To the Uruk Hai half of proceedings, then.  And strike me down with a feather if our old friend Hugin hasn't gone and surpassed himself once again.  There are some brilliant songs on this release, also containing a lot of variety (a bit of ethereal keyboard here, a bit of black metal style vocal there, and even some virtuoso guitar solos from Joe Matera) and it all works wonderfully well.  Take 'Homeward Bound' for example (not a Simon & Garfunkel  cover version!!): it bounds along at a propulsive pace, much more up-tempo than many of Hugin's compositions, and features what might well be a first on any of his albums - not one, but two bass solos!  You can tap your toes, hum along and beat out the rhythm on a dead dog's head if you feel so inclined, this is catchy stuff!

The Black Metal-esque vocals come along courtesy of Metatron of US band Rex Mundi in 'Music Of The Ainur', another fast paced song albeit with a couple of slower instrumental parts thrown at it in rather a random way, and then we're into track four 'Black Speech' (ironic, in as far as it's an instrumental) in which a moody and atmospheric keyboard opening swells into a guitar dominated conclusion that raise the ravens from the battlements of Castle Nazgul.  

Introductory track 'Twilight' possibly sums up the whole venture in one fell swoop, with piano, keyboards and guitar all entwined to form something far greater together than the sum of their parts.  Marvellous!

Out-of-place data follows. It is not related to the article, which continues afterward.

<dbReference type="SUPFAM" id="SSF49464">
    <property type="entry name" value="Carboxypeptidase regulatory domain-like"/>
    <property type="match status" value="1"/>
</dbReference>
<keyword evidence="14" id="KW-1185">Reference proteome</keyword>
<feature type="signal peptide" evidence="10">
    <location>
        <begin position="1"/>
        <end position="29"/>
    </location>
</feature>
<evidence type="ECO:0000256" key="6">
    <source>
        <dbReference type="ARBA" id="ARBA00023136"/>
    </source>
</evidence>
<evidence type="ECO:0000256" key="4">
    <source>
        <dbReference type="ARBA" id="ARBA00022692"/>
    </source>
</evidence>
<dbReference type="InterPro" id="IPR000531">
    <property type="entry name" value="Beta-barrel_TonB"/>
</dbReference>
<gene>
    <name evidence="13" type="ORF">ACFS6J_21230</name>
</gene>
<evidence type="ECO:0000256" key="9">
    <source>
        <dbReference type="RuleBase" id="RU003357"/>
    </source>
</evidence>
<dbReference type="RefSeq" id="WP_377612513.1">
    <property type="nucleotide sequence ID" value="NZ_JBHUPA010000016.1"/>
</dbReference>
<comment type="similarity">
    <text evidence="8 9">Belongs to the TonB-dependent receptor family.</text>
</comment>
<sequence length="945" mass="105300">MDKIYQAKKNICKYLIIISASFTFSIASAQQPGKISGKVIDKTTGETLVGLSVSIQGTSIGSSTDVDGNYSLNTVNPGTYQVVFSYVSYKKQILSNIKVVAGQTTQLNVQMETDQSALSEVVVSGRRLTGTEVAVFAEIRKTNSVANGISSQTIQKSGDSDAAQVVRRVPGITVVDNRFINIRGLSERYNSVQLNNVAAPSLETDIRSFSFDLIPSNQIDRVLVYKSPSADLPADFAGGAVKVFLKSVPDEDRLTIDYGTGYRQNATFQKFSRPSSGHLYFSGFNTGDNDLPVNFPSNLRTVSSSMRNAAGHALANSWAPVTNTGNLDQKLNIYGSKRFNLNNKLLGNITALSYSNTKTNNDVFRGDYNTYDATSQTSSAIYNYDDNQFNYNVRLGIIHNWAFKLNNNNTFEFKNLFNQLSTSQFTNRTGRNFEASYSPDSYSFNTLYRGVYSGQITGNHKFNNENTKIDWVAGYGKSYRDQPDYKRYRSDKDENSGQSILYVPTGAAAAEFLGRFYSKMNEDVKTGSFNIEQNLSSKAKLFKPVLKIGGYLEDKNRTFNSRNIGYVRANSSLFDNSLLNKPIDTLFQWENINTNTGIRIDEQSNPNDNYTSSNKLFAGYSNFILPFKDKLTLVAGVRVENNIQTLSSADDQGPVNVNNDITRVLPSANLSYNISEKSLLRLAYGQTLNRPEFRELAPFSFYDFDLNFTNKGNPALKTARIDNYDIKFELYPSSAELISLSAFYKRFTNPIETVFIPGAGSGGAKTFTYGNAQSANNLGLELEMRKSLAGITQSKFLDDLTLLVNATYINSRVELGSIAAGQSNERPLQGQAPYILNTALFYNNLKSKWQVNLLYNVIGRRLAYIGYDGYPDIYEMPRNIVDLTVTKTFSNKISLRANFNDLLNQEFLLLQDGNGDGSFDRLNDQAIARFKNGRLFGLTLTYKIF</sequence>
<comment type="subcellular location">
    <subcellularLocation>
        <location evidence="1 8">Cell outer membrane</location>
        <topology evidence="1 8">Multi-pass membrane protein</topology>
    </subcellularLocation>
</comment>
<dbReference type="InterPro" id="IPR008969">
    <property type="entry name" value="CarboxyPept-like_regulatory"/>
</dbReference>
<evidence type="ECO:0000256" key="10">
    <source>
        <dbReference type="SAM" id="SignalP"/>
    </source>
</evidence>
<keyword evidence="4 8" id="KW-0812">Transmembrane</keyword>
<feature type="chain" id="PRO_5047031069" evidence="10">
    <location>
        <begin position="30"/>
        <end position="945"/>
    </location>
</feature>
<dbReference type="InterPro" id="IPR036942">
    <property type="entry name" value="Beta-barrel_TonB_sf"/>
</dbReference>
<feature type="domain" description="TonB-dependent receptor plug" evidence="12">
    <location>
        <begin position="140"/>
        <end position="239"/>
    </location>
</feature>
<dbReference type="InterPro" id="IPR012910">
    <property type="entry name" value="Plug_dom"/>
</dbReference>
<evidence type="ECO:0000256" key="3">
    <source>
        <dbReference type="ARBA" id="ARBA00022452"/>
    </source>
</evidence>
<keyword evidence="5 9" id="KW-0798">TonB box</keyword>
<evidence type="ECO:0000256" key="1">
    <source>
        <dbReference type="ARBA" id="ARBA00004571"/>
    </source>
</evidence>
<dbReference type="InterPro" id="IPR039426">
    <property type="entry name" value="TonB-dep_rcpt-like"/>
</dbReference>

There is a lengthy review of this release in issue 42 of Fatal Underground from which the snippets below are drawn.  Suffice to say, I think they liked it too!

"Austrian project Uruk Hai offers musical fare that is far away from any trends or 'typical' performances, and for years has gone his own way. From the beginning the sounds literally enchant and leave you in a world of beauty, immersed in peace and contemplation.  There arises in the music a certain grandeur that is almost something programmed into this artist.  Only occasionally is this silence broken by something stronger and emerging guitars, which add a somewhat progressive element, do the whole thing some good.

In the third piece "The Lost Road" he changes his style and even tends more toward Black Metal, in particular through the dark, slightly nagging vocals used for the first time.  Conversely, the next piece sounds damn romantic, sometimes even a little classical, partly tinged something orchestral and spreading a more than pleasant, warm atmosphere .  The violins and piano parts are very dominant in this piece and build an extremely sensitive mood .However, there's also a chance to hear some harder riffs through pure guitar solos, which just fit in naturally and provide wonderful variety."

The review is equally as effusive about Black Jade, so why not visit the Fatal Underground site for a read of the remainder of the review and take a look at their other interesting material?

You would have to be certifiably bonkers not to add this to your collection of Uruk Hai material, in truth, so Nazgul is pretty sure that he's preaching to the converted through this post and that you'll all have your own copies tucked away safely at home.  If not - for shame!  Go forth and purchase immediately!